Data are expressed as mean ± SD, and one-way ANOVA followed by a post hoc LSD test was used for comparisons between groups. Statistical analysis was conducted using SPSS 18.0 software. P < 0.05 was considered statistically significant.

Results

Effect of high-fat milk feeding in the evening on hepatic lipids

The results showed that 1/3–2/3 of the hepatocytes filled with empty lipid vacuoles after mice were fed high-fat milk in the evening for 4 weeks (Fig. 1b). No such changes observed in control mouse hepatocytes (Fig. 1a), suggesting that hepatic lipids were accumulated and fatty livers had developed in mice administered high-fat diets. In parallel, hepatic TC and TG contents were higher in high-fat diet-fed mice compared with matched control mice, especially at 6:00, 18:00, and 24:00 (Fig. 2a, b, P < 0.05 or P < 0.01). Both indices also exhibited similar profiles in the high-fat diet-fed mice, but the peak was present in a 6-h delay for TC and a 12-h advance for TG relative to matched control mice (Fig. 2a, b). There were no significant variations in the content and circadian rhythm of hepatic FFA though with the increasing tendency across the entire four time points in mice fed high-fat milk (Fig. 2c).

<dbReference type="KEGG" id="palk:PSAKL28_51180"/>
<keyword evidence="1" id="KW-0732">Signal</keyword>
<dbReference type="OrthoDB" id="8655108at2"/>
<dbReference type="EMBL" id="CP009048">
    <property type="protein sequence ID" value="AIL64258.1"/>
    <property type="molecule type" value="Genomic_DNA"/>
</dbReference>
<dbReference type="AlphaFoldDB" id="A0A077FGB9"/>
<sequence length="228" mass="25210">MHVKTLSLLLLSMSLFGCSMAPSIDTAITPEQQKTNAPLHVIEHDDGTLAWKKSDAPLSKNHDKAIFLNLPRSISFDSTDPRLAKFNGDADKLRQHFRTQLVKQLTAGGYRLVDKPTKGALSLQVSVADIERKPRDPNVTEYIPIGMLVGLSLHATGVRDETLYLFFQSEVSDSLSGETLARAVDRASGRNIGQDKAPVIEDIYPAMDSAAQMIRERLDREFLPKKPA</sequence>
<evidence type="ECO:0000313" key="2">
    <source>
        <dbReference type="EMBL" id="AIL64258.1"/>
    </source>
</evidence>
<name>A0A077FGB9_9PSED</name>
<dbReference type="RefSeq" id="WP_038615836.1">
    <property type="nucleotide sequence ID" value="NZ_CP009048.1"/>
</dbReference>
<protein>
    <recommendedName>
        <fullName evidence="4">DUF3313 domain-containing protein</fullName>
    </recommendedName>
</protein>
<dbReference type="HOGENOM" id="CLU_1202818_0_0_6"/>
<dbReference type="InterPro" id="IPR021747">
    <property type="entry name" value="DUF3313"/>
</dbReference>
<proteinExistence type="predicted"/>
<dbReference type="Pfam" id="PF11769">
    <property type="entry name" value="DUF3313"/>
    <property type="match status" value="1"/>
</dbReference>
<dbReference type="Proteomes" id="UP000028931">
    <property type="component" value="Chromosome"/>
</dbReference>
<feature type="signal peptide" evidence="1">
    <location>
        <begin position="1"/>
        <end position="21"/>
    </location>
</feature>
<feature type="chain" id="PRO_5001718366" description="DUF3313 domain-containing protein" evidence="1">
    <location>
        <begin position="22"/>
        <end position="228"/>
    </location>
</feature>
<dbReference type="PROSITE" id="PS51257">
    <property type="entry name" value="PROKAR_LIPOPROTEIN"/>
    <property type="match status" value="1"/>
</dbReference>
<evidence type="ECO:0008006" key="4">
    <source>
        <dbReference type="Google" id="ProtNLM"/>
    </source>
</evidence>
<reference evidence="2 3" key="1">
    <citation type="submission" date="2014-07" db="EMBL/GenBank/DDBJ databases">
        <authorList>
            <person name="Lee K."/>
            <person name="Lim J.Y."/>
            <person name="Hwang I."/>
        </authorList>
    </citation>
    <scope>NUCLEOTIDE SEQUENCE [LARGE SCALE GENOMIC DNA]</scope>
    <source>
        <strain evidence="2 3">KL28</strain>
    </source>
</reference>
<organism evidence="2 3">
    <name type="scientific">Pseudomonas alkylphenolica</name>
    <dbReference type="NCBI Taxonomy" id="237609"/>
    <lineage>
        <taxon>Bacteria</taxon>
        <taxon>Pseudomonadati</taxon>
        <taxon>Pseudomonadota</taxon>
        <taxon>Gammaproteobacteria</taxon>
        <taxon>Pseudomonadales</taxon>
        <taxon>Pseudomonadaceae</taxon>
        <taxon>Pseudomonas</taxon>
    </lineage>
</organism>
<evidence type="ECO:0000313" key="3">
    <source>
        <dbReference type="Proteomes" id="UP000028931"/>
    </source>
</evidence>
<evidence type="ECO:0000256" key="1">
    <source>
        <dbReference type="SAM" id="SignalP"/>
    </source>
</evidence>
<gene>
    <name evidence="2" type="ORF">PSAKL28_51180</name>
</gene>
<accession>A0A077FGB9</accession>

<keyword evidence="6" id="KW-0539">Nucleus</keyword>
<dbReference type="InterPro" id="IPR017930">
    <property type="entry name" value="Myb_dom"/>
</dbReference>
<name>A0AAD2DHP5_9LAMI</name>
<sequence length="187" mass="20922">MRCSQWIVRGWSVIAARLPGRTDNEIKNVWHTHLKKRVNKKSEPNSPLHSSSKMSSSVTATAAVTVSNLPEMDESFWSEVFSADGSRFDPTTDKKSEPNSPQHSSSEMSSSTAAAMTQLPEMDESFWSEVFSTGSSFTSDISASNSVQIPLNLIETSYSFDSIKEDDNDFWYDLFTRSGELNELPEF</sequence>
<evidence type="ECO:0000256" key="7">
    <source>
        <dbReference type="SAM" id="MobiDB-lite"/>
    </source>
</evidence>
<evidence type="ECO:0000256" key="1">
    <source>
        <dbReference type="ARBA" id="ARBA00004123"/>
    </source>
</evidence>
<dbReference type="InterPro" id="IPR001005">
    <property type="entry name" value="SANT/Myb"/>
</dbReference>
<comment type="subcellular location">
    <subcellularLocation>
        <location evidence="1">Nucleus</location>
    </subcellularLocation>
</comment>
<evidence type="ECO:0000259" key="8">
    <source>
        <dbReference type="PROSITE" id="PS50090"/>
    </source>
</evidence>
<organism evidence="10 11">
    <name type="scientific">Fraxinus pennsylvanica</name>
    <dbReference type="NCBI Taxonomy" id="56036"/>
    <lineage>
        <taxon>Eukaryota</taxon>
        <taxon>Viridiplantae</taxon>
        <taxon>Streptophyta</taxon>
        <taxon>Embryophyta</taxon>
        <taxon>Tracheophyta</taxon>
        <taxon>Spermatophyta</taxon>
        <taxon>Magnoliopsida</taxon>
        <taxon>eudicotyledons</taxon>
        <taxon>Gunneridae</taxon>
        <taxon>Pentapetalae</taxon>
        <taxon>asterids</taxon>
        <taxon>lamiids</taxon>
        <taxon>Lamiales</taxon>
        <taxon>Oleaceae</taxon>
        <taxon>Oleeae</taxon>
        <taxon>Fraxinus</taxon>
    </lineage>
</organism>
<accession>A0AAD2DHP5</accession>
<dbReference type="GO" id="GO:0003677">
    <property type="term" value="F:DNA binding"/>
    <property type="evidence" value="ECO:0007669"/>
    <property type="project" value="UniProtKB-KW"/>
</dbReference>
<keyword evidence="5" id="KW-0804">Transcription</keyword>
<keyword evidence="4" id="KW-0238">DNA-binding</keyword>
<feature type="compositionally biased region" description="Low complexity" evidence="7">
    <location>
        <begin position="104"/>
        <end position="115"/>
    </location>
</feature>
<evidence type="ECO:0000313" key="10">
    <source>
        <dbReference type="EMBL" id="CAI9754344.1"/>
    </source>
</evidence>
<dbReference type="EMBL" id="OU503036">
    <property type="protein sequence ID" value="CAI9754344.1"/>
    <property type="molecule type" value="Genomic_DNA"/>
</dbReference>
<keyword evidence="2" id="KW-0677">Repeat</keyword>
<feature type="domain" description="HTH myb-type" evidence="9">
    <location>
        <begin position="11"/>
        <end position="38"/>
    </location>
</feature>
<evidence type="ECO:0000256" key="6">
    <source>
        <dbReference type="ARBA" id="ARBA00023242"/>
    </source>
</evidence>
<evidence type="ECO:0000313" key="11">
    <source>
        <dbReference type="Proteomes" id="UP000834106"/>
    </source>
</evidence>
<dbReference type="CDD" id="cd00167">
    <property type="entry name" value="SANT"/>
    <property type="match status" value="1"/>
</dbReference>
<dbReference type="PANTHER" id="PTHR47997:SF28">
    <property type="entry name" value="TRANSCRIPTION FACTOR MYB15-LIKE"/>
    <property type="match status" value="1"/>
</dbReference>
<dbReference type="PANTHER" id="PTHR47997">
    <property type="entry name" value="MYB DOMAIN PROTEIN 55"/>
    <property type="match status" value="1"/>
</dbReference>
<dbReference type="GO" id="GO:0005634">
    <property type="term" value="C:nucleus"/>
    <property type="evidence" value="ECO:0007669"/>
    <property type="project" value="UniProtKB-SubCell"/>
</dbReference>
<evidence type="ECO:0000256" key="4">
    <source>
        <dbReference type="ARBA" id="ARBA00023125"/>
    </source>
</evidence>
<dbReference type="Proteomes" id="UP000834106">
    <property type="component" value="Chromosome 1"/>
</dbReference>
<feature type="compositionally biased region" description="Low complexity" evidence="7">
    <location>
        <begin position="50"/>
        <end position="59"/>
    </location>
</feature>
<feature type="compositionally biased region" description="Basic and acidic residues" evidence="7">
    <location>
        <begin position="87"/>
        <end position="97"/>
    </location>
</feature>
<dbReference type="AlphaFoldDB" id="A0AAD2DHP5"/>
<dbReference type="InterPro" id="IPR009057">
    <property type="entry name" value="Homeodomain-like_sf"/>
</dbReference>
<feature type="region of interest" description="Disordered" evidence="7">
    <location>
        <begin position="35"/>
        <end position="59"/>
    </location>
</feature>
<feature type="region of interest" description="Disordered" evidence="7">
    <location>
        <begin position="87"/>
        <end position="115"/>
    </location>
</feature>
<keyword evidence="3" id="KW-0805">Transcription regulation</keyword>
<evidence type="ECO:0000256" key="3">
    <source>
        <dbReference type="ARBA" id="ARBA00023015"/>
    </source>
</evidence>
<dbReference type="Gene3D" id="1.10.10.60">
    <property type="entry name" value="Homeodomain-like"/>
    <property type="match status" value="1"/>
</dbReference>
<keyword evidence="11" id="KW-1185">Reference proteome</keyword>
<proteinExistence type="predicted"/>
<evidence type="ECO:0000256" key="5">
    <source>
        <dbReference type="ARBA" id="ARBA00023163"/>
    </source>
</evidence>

Fig. 1
Fig. 1

Histopathological changes in mouse hepatic tissues (HE staining, ×40). No steatosis was observed in matched control mice (a) and 1/3 to 2/3 of hepatocytes filled with empty lipid vacuoles were seen in high-fat milk-fed mice (b)

Fig. 2
Fig. 2

Hepatic TC, TG, and FFA contents in mice fed with high-fat milk in the evening for 4 weeks. White circles represent the matched control group, and black circles represent the high-fat milk-fed group. Values indicate the mean ± SD of n = 6 mice per group for each time point. # P < 0.05, ## P < 0.01 versus the matched control group at the same time point

Effect of high-fat milk feeding in the evening on hepatic clock gene expression

The present results revealed that all clock genes exhibited circadian oscillation (Fig. 3). Administration of a high-fat diet in the evening resulted in the amplitude attenuation of Clock and Bmal1 as well as amplitude increase in Cry2 and shifted the temporal expressions of Clock at 12:00 (Fig. 3b), Bmal1 at 24:00 (Fig. 3c), Per2 at 12:00 (Fig. 3e), and Cry2 at 6:00 (Fig. 3g) to the opposite phase relative to the matched control mice (P < 0.05), but did not affect the rhythms and amplitudes of the mRNA expressions of Per1 (Fig. 3d) and Cry1 (Fig. 3f) in the liver at any time point. These data indicate that the expressions of hepatic clock genes are partly altered in the high-fat diet-fed mice.
Fig. 3
Fig. 3

Hepatic Clock, Bmal1, Per1, Per2, Cry1, and Cry2 mRNA expressions in mice fed with high-fat milk in the evening for 4 weeks. White circles represent the matched control group, and black circles represent the high-fat milk-fed group. C: the matched control group; HF: the high-fat milk group. Values indicate the mean ± SD of n = 6 mice per group for each time point. Gene bands were quantified relative to GAPDH. # P < 0.05 versus the matched control group at the same time point

Effect of high-fat milk feeding in the evening on PPARα and lipogenic gene expressions